First-time buyer numbers collapse
The South East averaged 86,733 first-time buyers a year from 1974, when records began, up until 2006.
But since 2007 when the financial crash hit, this has plummeted to just 47,863 a year. As a result, this has created a total shortfall of 310,967: the biggest of any English region and 11% more than the entire population of Brighton and Hove (281,100).
The North West has also seen first-time buyer numbers drop from 46,461 a year between 1974 and2006 to 23,875 between 2007 and 2014. This has created a shortfall of 180,685 first-time buyers, exceeding the entire population of St Helens (177,200).
Genworth’s analysis shows the North East’s first-time buyer market has been hardest hit in percentage terms. The average number of first-time buyers between 2007 and 2014 (10,575) is less than half (46%) of the pre-2007 average (23,191): the lowest percentage of any region.
In contrast, London is the least affected in relative terms and has lost just a quarter of its first-time buyers in percentage terms. Its average of 39,175 between 2007 and 2014 is equal to 73% of the pre-recession average, despite the continued house price increases London has seen in recent years.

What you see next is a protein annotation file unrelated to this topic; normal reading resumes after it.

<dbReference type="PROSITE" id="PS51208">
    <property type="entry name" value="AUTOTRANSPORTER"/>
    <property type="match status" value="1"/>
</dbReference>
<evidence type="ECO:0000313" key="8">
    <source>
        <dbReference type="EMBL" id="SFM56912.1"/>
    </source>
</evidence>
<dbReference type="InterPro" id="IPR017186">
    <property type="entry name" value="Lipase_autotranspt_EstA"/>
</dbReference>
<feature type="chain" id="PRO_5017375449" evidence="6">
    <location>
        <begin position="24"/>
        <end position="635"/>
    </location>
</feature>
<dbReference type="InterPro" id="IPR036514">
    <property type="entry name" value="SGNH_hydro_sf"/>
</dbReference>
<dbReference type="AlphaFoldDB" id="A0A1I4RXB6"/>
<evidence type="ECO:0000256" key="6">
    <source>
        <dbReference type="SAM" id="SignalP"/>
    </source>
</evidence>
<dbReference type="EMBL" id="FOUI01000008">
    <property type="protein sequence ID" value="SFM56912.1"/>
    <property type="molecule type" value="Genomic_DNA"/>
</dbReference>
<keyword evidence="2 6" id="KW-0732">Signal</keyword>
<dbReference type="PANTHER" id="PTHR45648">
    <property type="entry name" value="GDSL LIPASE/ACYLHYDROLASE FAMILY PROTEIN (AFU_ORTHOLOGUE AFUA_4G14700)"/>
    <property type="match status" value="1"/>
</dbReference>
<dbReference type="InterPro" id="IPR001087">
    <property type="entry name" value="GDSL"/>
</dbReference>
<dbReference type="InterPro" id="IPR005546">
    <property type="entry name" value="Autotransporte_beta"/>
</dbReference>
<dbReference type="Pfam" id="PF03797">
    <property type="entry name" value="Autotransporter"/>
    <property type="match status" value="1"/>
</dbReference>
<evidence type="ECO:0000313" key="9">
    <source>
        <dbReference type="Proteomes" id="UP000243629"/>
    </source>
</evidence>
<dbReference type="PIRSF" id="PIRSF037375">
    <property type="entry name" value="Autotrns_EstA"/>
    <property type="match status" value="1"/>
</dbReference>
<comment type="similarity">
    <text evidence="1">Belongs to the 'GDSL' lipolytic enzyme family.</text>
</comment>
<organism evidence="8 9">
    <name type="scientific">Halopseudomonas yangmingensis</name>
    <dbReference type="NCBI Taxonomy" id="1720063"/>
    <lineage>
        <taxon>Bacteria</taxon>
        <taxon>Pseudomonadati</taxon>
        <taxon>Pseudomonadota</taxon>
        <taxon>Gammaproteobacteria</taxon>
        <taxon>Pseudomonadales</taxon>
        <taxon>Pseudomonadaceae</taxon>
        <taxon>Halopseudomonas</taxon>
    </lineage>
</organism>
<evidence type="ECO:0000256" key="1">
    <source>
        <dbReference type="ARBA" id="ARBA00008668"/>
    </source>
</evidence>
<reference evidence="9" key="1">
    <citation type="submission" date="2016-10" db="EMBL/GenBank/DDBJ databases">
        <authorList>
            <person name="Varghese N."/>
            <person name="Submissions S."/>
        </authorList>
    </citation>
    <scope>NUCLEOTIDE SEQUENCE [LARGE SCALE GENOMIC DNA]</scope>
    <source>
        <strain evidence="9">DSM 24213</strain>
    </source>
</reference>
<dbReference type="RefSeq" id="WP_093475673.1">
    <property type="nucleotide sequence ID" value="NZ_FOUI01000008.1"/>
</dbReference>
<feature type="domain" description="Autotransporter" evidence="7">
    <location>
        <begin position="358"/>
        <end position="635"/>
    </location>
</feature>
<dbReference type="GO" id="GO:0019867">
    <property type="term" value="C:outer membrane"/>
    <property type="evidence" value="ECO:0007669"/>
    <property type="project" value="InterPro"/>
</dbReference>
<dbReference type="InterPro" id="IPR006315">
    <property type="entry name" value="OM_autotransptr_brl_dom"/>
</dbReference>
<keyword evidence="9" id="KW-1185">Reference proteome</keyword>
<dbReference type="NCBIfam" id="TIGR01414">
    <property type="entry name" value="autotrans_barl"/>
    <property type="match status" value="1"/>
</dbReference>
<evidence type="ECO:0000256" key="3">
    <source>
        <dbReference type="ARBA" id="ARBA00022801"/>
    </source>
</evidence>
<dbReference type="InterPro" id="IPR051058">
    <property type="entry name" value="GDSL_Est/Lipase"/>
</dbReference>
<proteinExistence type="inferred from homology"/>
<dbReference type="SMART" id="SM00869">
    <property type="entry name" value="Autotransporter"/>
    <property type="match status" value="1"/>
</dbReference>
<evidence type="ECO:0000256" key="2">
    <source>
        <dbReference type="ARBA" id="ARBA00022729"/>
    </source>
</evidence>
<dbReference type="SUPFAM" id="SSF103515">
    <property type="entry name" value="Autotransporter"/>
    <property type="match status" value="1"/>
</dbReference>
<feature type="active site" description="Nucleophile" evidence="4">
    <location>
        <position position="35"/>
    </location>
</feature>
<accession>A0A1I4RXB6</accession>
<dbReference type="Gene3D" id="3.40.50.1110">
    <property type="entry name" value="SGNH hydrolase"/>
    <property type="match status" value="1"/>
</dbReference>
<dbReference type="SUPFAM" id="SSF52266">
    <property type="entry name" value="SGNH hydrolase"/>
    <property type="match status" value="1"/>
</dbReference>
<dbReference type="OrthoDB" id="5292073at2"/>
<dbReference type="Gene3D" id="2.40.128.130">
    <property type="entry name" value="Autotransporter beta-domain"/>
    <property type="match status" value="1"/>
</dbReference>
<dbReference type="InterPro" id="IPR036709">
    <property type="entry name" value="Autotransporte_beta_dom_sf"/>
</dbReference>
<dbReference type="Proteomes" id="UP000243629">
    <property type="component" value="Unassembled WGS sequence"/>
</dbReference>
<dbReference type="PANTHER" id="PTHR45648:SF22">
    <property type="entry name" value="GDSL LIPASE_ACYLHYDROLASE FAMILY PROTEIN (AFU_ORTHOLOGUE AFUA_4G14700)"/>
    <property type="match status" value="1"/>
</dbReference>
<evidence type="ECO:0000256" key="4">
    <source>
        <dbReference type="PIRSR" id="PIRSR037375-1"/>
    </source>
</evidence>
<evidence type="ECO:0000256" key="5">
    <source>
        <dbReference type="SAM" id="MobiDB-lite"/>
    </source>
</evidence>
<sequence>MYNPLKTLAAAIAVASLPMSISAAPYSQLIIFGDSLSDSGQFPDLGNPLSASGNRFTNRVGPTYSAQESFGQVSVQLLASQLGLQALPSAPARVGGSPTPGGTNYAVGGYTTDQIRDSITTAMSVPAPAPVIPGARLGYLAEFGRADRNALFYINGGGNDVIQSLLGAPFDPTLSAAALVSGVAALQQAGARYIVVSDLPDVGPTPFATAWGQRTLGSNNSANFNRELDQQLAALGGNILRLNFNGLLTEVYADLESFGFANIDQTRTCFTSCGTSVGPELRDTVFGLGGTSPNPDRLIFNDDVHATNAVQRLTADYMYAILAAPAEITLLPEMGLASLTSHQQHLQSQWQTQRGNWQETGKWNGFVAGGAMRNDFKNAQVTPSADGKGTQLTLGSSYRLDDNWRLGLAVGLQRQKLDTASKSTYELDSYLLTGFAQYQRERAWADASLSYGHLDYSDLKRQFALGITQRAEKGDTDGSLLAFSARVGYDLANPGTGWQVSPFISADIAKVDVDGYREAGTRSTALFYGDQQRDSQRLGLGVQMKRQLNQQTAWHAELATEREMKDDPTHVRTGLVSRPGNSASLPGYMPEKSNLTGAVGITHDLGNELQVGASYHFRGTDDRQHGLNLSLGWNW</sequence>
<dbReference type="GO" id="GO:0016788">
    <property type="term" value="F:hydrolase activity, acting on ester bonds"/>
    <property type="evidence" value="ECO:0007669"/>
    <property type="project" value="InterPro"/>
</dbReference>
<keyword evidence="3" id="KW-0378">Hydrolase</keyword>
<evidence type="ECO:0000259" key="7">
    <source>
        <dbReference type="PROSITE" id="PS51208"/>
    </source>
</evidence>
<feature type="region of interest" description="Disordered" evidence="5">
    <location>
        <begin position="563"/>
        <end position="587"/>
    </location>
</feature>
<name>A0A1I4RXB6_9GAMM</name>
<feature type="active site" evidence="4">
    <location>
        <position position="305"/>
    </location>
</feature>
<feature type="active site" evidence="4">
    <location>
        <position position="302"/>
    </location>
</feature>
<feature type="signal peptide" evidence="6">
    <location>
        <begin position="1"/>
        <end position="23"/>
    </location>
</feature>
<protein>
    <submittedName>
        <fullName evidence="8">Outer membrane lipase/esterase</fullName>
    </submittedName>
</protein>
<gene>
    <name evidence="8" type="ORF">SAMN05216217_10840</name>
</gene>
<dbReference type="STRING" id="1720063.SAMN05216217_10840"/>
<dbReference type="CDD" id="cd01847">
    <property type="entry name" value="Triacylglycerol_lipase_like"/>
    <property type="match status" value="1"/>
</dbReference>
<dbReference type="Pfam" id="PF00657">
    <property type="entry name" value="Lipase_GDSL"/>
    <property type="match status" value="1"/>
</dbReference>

Simon Crone, vice president for mortgage insurance – Europe at Genworth, said: “Tougher regulation and higher capital requirements for lenders as a result of the recession have accelerated the fall in homeownership and dramatically reduced the number of people – especially younger households – who are able to buy their first home.
“A dual crisis has emerged with the shortage of new homes exacerbated by a shortage of loans traditionally used to help first time buyers get on the property ladder with 5% or 10% deposits.
“Our analysis shows that all regions have felt the impact of the squeeze on first time buyers, regardless of the so-called North/South divide.
“While London and the South East face the biggest pressure of high house prices, a lack of housing supply nationwide and limited access to first-time buyer mortgages has left many regions with years’ worth of ‘missing’ owner-occupiers.”
Changes are underway to the planning system to get housebuilding going, but the Help to Buy mortgage guarantee remains a temporary solution to support first-time buyer aspirations.
Crone added: “Private mortgage insurance is helping building societies to support first-time buyers while banks are largely reliant on Help to Buy.
“It is imperative they consider how to continue supporting first-time buyers when that comes to an end. Failure to tackle all elements together threatens to permanently undermine homeownership for future generations.”